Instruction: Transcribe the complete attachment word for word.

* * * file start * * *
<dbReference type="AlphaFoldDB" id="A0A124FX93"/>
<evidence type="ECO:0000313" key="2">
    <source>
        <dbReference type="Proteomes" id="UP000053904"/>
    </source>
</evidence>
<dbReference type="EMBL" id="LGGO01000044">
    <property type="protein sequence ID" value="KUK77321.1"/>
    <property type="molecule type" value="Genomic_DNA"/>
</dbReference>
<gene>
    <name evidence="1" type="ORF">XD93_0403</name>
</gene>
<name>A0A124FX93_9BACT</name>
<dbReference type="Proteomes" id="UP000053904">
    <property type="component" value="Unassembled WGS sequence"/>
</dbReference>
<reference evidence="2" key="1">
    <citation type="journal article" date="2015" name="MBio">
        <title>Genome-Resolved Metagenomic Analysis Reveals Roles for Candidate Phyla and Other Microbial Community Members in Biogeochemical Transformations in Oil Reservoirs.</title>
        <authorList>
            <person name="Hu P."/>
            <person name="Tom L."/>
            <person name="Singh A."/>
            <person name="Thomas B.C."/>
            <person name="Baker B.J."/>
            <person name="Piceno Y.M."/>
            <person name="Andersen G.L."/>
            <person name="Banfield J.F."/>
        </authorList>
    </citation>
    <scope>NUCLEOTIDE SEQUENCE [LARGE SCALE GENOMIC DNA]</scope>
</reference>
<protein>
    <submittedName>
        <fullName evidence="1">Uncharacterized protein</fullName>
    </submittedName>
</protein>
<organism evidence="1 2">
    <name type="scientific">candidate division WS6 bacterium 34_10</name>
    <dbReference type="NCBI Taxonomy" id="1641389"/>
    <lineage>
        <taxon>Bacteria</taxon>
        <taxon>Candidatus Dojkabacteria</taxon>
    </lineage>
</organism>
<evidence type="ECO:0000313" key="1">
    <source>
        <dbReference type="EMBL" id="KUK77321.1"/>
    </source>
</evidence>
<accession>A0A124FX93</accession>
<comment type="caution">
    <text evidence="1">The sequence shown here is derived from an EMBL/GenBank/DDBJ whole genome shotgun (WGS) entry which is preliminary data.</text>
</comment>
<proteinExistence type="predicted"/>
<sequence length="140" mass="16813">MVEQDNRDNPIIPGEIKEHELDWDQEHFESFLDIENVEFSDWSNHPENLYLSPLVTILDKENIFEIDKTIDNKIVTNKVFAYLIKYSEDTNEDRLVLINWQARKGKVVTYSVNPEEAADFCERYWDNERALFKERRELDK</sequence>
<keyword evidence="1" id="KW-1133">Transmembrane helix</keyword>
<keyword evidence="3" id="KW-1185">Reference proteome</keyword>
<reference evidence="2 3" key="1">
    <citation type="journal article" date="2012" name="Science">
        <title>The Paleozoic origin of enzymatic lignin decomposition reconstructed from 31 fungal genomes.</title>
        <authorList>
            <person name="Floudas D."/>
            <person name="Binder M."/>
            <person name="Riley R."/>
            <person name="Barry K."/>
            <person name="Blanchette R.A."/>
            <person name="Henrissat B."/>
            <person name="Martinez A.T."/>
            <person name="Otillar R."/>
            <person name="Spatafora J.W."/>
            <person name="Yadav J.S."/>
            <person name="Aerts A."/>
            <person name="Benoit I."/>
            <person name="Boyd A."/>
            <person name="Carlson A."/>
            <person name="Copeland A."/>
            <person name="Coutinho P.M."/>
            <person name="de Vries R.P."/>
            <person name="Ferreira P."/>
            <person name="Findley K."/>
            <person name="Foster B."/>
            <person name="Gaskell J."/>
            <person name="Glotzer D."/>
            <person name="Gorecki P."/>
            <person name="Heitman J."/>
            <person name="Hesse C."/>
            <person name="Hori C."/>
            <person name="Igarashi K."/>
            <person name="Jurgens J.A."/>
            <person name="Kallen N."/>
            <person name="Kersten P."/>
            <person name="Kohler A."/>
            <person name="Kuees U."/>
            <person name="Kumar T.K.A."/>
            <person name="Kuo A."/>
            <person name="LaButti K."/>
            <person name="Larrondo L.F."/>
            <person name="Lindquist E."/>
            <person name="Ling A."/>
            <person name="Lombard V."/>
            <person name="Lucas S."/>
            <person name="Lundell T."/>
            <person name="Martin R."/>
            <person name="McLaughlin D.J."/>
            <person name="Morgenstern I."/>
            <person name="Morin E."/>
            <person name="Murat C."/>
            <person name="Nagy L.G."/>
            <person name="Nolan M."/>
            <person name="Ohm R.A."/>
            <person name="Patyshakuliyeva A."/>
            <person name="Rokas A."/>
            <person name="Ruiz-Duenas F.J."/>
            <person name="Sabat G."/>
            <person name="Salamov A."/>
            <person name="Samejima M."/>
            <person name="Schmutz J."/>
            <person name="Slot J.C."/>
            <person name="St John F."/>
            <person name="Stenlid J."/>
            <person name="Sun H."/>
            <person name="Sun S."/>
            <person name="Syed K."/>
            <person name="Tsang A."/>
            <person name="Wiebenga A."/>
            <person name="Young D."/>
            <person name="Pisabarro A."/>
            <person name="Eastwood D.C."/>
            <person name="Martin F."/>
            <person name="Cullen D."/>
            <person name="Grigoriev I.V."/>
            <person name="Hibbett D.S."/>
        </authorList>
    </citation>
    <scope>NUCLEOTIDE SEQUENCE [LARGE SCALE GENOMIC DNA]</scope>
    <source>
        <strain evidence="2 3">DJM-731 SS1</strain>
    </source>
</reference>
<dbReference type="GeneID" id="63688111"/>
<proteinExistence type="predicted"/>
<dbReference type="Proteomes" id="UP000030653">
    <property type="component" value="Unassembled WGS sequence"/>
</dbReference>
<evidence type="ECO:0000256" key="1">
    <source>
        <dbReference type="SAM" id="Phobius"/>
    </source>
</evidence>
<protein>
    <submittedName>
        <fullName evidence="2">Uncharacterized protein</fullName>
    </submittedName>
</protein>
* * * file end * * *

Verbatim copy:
<dbReference type="AlphaFoldDB" id="A0A124FX93"/>
<evidence type="ECO:0000313" key="2">
    <source>
        <dbReference type="Proteomes" id="UP000053904"/>
    </source>
</evidence>
<dbReference type="EMBL" id="LGGO01000044">
    <property type="protein sequence ID" value="KUK77321.1"/>
    <property type="molecule type" value="Genomic_DNA"/>
</dbReference>
<gene>
    <name evidence="1" type="ORF">XD93_0403</name>
</gene>
<name>A0A124FX93_9BACT</name>
<dbReference type="Proteomes" id="UP000053904">
    <property type="component" value="Unassembled WGS sequence"/>
</dbReference>
<reference evidence="2" key="1">
    <citation type="journal article" date="2015" name="MBio">
        <title>Genome-Resolved Metagenomic Analysis Reveals Roles for Candidate Phyla and Other Microbial Community Members in Biogeochemical Transformations in Oil Reservoirs.</title>
        <authorList>
            <person name="Hu P."/>
            <person name="Tom L."/>
            <person name="Singh A."/>
            <person name="Thomas B.C."/>
            <person name="Baker B.J."/>
            <person name="Piceno Y.M."/>
            <person name="Andersen G.L."/>
            <person name="Banfield J.F."/>
        </authorList>
    </citation>
    <scope>NUCLEOTIDE SEQUENCE [LARGE SCALE GENOMIC DNA]</scope>
</reference>
<protein>
    <submittedName>
        <fullName evidence="1">Uncharacterized protein</fullName>
    </submittedName>
</protein>
<organism evidence="1 2">
    <name type="scientific">candidate division WS6 bacterium 34_10</name>
    <dbReference type="NCBI Taxonomy" id="1641389"/>
    <lineage>
        <taxon>Bacteria</taxon>
        <taxon>Candidatus Dojkabacteria</taxon>
    </lineage>
</organism>
<evidence type="ECO:0000313" key="1">
    <source>
        <dbReference type="EMBL" id="KUK77321.1"/>
    </source>
</evidence>
<accession>A0A124FX93</accession>
<comment type="caution">
    <text evidence="1">The sequence shown here is derived from an EMBL/GenBank/DDBJ whole genome shotgun (WGS) entry which is preliminary data.</text>
</comment>
<proteinExistence type="predicted"/>
<sequence length="140" mass="16813">MVEQDNRDNPIIPGEIKEHELDWDQEHFESFLDIENVEFSDWSNHPENLYLSPLVTILDKENIFEIDKTIDNKIVTNKVFAYLIKYSEDTNEDRLVLINWQARKGKVVTYSVNPEEAADFCERYWDNERALFKERRELDK</sequence>
<keyword evidence="1" id="KW-1133">Transmembrane helix</keyword>
<keyword evidence="3" id="KW-1185">Reference proteome</keyword>
<reference evidence="2 3" key="1">
    <citation type="journal article" date="2012" name="Science">
        <title>The Paleozoic origin of enzymatic lignin decomposition reconstructed from 31 fungal genomes.</title>
        <authorList>
            <person name="Floudas D."/>
            <person name="Binder M."/>
            <person name="Riley R."/>
            <person name="Barry K."/>
            <person name="Blanchette R.A."/>
            <person name="Henrissat B."/>
            <person name="Martinez A.T."/>
            <person name="Otillar R."/>
            <person name="Spatafora J.W."/>
            <person name="Yadav J.S."/>
            <person name="Aerts A."/>
            <person name="Benoit I."/>
            <person name="Boyd A."/>
            <person name="Carlson A."/>
            <person name="Copeland A."/>
            <person name="Coutinho P.M."/>
            <person name="de Vries R.P."/>
            <person name="Ferreira P."/>
            <person name="Findley K."/>
            <person name="Foster B."/>
            <person name="Gaskell J."/>
            <person name="Glotzer D."/>
            <person name="Gorecki P."/>
            <person name="Heitman J."/>
            <person name="Hesse C."/>
            <person name="Hori C."/>
            <person name="Igarashi K."/>
            <person name="Jurgens J.A."/>
            <person name="Kallen N."/>
            <person name="Kersten P."/>
            <person name="Kohler A."/>
            <person name="Kuees U."/>
            <person name="Kumar T.K.A."/>
            <person name="Kuo A."/>
            <person name="LaButti K."/>
            <person name="Larrondo L.F."/>
            <person name="Lindquist E."/>
            <person name="Ling A."/>
            <person name="Lombard V."/>
            <person name="Lucas S."/>
            <person name="Lundell T."/>
            <person name="Martin R."/>
            <person name="McLaughlin D.J."/>
            <person name="Morgenstern I."/>
            <person name="Morin E."/>
            <person name="Murat C."/>
            <person name="Nagy L.G."/>
            <person name="Nolan M."/>
            <person name="Ohm R.A."/>
            <person name="Patyshakuliyeva A."/>
            <person name="Rokas A."/>
            <person name="Ruiz-Duenas F.J."/>
            <person name="Sabat G."/>
            <person name="Salamov A."/>
            <person name="Samejima M."/>
            <person name="Schmutz J."/>
            <person name="Slot J.C."/>
            <person name="St John F."/>
            <person name="Stenlid J."/>
            <person name="Sun H."/>
            <person name="Sun S."/>
            <person name="Syed K."/>
            <person name="Tsang A."/>
            <person name="Wiebenga A."/>
            <person name="Young D."/>
            <person name="Pisabarro A."/>
            <person name="Eastwood D.C."/>
            <person name="Martin F."/>
            <person name="Cullen D."/>
            <person name="Grigoriev I.V."/>
            <person name="Hibbett D.S."/>
        </authorList>
    </citation>
    <scope>NUCLEOTIDE SEQUENCE [LARGE SCALE GENOMIC DNA]</scope>
    <source>
        <strain evidence="2 3">DJM-731 SS1</strain>
    </source>
</reference>
<dbReference type="GeneID" id="63688111"/>
<proteinExistence type="predicted"/>
<dbReference type="Proteomes" id="UP000030653">
    <property type="component" value="Unassembled WGS sequence"/>
</dbReference>
<evidence type="ECO:0000256" key="1">
    <source>
        <dbReference type="SAM" id="Phobius"/>
    </source>
</evidence>
<protein>
    <submittedName>
        <fullName evidence="2">Uncharacterized protein</fullName>
    </submittedName>
</protein>